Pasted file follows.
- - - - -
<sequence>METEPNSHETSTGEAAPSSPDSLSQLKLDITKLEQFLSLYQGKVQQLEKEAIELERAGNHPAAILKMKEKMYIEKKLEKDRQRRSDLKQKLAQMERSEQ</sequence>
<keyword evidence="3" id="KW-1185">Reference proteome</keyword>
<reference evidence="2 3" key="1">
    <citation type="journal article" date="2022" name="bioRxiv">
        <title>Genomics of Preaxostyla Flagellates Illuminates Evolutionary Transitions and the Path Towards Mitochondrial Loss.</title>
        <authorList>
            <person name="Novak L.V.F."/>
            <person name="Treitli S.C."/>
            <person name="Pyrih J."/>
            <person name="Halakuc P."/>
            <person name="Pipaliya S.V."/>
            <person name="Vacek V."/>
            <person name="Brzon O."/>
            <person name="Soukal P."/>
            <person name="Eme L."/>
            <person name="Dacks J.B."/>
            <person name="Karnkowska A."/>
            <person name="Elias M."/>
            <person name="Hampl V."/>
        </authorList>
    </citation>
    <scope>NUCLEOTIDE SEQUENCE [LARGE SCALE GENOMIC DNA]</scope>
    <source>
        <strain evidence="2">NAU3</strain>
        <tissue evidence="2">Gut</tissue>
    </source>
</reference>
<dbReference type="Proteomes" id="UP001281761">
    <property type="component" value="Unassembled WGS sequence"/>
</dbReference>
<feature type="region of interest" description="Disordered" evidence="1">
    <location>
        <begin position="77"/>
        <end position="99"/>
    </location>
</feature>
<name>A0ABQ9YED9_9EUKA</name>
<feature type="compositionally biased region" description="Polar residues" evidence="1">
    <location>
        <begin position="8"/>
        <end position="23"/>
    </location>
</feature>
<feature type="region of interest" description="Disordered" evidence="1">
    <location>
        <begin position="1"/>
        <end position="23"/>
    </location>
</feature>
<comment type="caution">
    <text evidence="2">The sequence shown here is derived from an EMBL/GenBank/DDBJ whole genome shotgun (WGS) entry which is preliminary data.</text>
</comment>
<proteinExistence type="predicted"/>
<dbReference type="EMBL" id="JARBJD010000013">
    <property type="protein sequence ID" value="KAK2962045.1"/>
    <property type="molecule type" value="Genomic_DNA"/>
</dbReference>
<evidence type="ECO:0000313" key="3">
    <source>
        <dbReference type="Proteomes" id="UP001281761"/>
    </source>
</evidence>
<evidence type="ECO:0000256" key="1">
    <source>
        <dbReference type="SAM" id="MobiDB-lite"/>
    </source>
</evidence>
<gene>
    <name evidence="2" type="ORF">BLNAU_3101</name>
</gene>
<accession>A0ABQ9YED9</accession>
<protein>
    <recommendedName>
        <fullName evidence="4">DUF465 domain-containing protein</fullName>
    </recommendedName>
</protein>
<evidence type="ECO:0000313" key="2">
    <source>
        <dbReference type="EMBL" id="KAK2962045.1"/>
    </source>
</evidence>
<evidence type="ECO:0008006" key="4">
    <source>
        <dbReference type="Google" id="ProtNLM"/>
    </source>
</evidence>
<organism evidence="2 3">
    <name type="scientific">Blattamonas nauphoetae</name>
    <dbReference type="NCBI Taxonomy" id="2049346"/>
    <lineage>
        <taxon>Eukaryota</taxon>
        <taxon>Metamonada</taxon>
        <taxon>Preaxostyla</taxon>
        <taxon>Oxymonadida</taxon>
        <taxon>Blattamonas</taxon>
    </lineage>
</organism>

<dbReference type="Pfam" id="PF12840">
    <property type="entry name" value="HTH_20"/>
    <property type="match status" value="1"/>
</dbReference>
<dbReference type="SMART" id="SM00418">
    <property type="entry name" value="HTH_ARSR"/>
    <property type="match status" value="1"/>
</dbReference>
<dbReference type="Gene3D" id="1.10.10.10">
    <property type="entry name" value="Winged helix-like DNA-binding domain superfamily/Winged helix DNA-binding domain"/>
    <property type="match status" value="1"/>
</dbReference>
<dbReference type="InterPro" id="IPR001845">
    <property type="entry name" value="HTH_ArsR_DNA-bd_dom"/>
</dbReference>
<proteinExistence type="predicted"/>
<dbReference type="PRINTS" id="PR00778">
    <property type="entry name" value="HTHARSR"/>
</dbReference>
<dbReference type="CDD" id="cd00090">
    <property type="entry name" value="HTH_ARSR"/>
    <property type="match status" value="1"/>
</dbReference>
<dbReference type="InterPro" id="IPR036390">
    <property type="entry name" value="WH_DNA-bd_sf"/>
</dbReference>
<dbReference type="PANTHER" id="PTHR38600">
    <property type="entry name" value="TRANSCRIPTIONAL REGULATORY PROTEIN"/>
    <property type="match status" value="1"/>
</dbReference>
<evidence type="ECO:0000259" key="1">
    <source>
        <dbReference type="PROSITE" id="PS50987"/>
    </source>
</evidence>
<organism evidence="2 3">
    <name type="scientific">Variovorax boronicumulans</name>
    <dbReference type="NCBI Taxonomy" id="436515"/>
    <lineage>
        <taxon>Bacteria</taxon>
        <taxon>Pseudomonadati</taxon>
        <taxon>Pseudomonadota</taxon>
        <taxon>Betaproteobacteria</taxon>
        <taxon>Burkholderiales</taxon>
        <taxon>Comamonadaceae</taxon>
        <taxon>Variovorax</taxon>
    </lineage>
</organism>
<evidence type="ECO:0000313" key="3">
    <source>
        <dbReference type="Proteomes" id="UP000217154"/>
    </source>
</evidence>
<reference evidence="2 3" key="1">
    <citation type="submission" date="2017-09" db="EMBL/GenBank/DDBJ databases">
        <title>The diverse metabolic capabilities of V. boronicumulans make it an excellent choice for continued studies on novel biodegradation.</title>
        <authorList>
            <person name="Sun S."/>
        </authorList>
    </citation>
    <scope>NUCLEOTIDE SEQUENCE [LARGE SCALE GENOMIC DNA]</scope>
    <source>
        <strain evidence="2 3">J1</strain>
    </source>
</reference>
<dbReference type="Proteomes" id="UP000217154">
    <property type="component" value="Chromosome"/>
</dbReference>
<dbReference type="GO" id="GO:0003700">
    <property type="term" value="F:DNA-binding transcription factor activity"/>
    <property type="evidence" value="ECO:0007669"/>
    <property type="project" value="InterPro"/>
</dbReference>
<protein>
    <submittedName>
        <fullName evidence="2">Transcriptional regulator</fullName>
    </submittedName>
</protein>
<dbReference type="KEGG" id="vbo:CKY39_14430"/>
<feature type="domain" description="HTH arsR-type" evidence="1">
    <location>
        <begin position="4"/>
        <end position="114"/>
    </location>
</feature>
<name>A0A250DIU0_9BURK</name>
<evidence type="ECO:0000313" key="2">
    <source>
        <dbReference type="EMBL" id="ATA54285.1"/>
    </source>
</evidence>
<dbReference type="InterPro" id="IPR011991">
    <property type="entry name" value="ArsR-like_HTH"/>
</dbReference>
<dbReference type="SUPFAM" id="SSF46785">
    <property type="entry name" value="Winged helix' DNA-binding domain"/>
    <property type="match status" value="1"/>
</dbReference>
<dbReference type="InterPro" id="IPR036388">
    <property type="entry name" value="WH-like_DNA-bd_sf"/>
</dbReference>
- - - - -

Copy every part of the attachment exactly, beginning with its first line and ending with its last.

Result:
<sequence>METEPNSHETSTGEAAPSSPDSLSQLKLDITKLEQFLSLYQGKVQQLEKEAIELERAGNHPAAILKMKEKMYIEKKLEKDRQRRSDLKQKLAQMERSEQ</sequence>
<keyword evidence="3" id="KW-1185">Reference proteome</keyword>
<reference evidence="2 3" key="1">
    <citation type="journal article" date="2022" name="bioRxiv">
        <title>Genomics of Preaxostyla Flagellates Illuminates Evolutionary Transitions and the Path Towards Mitochondrial Loss.</title>
        <authorList>
            <person name="Novak L.V.F."/>
            <person name="Treitli S.C."/>
            <person name="Pyrih J."/>
            <person name="Halakuc P."/>
            <person name="Pipaliya S.V."/>
            <person name="Vacek V."/>
            <person name="Brzon O."/>
            <person name="Soukal P."/>
            <person name="Eme L."/>
            <person name="Dacks J.B."/>
            <person name="Karnkowska A."/>
            <person name="Elias M."/>
            <person name="Hampl V."/>
        </authorList>
    </citation>
    <scope>NUCLEOTIDE SEQUENCE [LARGE SCALE GENOMIC DNA]</scope>
    <source>
        <strain evidence="2">NAU3</strain>
        <tissue evidence="2">Gut</tissue>
    </source>
</reference>
<dbReference type="Proteomes" id="UP001281761">
    <property type="component" value="Unassembled WGS sequence"/>
</dbReference>
<feature type="region of interest" description="Disordered" evidence="1">
    <location>
        <begin position="77"/>
        <end position="99"/>
    </location>
</feature>
<name>A0ABQ9YED9_9EUKA</name>
<feature type="compositionally biased region" description="Polar residues" evidence="1">
    <location>
        <begin position="8"/>
        <end position="23"/>
    </location>
</feature>
<feature type="region of interest" description="Disordered" evidence="1">
    <location>
        <begin position="1"/>
        <end position="23"/>
    </location>
</feature>
<comment type="caution">
    <text evidence="2">The sequence shown here is derived from an EMBL/GenBank/DDBJ whole genome shotgun (WGS) entry which is preliminary data.</text>
</comment>
<proteinExistence type="predicted"/>
<dbReference type="EMBL" id="JARBJD010000013">
    <property type="protein sequence ID" value="KAK2962045.1"/>
    <property type="molecule type" value="Genomic_DNA"/>
</dbReference>
<evidence type="ECO:0000313" key="3">
    <source>
        <dbReference type="Proteomes" id="UP001281761"/>
    </source>
</evidence>
<evidence type="ECO:0000256" key="1">
    <source>
        <dbReference type="SAM" id="MobiDB-lite"/>
    </source>
</evidence>
<gene>
    <name evidence="2" type="ORF">BLNAU_3101</name>
</gene>
<accession>A0ABQ9YED9</accession>
<protein>
    <recommendedName>
        <fullName evidence="4">DUF465 domain-containing protein</fullName>
    </recommendedName>
</protein>
<evidence type="ECO:0000313" key="2">
    <source>
        <dbReference type="EMBL" id="KAK2962045.1"/>
    </source>
</evidence>
<evidence type="ECO:0008006" key="4">
    <source>
        <dbReference type="Google" id="ProtNLM"/>
    </source>
</evidence>
<organism evidence="2 3">
    <name type="scientific">Blattamonas nauphoetae</name>
    <dbReference type="NCBI Taxonomy" id="2049346"/>
    <lineage>
        <taxon>Eukaryota</taxon>
        <taxon>Metamonada</taxon>
        <taxon>Preaxostyla</taxon>
        <taxon>Oxymonadida</taxon>
        <taxon>Blattamonas</taxon>
    </lineage>
</organism>

<dbReference type="Pfam" id="PF12840">
    <property type="entry name" value="HTH_20"/>
    <property type="match status" value="1"/>
</dbReference>
<dbReference type="SMART" id="SM00418">
    <property type="entry name" value="HTH_ARSR"/>
    <property type="match status" value="1"/>
</dbReference>
<dbReference type="Gene3D" id="1.10.10.10">
    <property type="entry name" value="Winged helix-like DNA-binding domain superfamily/Winged helix DNA-binding domain"/>
    <property type="match status" value="1"/>
</dbReference>
<dbReference type="InterPro" id="IPR001845">
    <property type="entry name" value="HTH_ArsR_DNA-bd_dom"/>
</dbReference>
<proteinExistence type="predicted"/>
<dbReference type="PRINTS" id="PR00778">
    <property type="entry name" value="HTHARSR"/>
</dbReference>
<dbReference type="CDD" id="cd00090">
    <property type="entry name" value="HTH_ARSR"/>
    <property type="match status" value="1"/>
</dbReference>
<dbReference type="InterPro" id="IPR036390">
    <property type="entry name" value="WH_DNA-bd_sf"/>
</dbReference>
<dbReference type="PANTHER" id="PTHR38600">
    <property type="entry name" value="TRANSCRIPTIONAL REGULATORY PROTEIN"/>
    <property type="match status" value="1"/>
</dbReference>
<evidence type="ECO:0000259" key="1">
    <source>
        <dbReference type="PROSITE" id="PS50987"/>
    </source>
</evidence>
<organism evidence="2 3">
    <name type="scientific">Variovorax boronicumulans</name>
    <dbReference type="NCBI Taxonomy" id="436515"/>
    <lineage>
        <taxon>Bacteria</taxon>
        <taxon>Pseudomonadati</taxon>
        <taxon>Pseudomonadota</taxon>
        <taxon>Betaproteobacteria</taxon>
        <taxon>Burkholderiales</taxon>
        <taxon>Comamonadaceae</taxon>
        <taxon>Variovorax</taxon>
    </lineage>
</organism>
<evidence type="ECO:0000313" key="3">
    <source>
        <dbReference type="Proteomes" id="UP000217154"/>
    </source>
</evidence>
<reference evidence="2 3" key="1">
    <citation type="submission" date="2017-09" db="EMBL/GenBank/DDBJ databases">
        <title>The diverse metabolic capabilities of V. boronicumulans make it an excellent choice for continued studies on novel biodegradation.</title>
        <authorList>
            <person name="Sun S."/>
        </authorList>
    </citation>
    <scope>NUCLEOTIDE SEQUENCE [LARGE SCALE GENOMIC DNA]</scope>
    <source>
        <strain evidence="2 3">J1</strain>
    </source>
</reference>
<dbReference type="Proteomes" id="UP000217154">
    <property type="component" value="Chromosome"/>
</dbReference>
<dbReference type="GO" id="GO:0003700">
    <property type="term" value="F:DNA-binding transcription factor activity"/>
    <property type="evidence" value="ECO:0007669"/>
    <property type="project" value="InterPro"/>
</dbReference>
<protein>
    <submittedName>
        <fullName evidence="2">Transcriptional regulator</fullName>
    </submittedName>
</protein>
<dbReference type="KEGG" id="vbo:CKY39_14430"/>
<feature type="domain" description="HTH arsR-type" evidence="1">
    <location>
        <begin position="4"/>
        <end position="114"/>
    </location>
</feature>
<name>A0A250DIU0_9BURK</name>
<evidence type="ECO:0000313" key="2">
    <source>
        <dbReference type="EMBL" id="ATA54285.1"/>
    </source>
</evidence>
<dbReference type="InterPro" id="IPR011991">
    <property type="entry name" value="ArsR-like_HTH"/>
</dbReference>
<dbReference type="SUPFAM" id="SSF46785">
    <property type="entry name" value="Winged helix' DNA-binding domain"/>
    <property type="match status" value="1"/>
</dbReference>
<dbReference type="InterPro" id="IPR036388">
    <property type="entry name" value="WH-like_DNA-bd_sf"/>
</dbReference>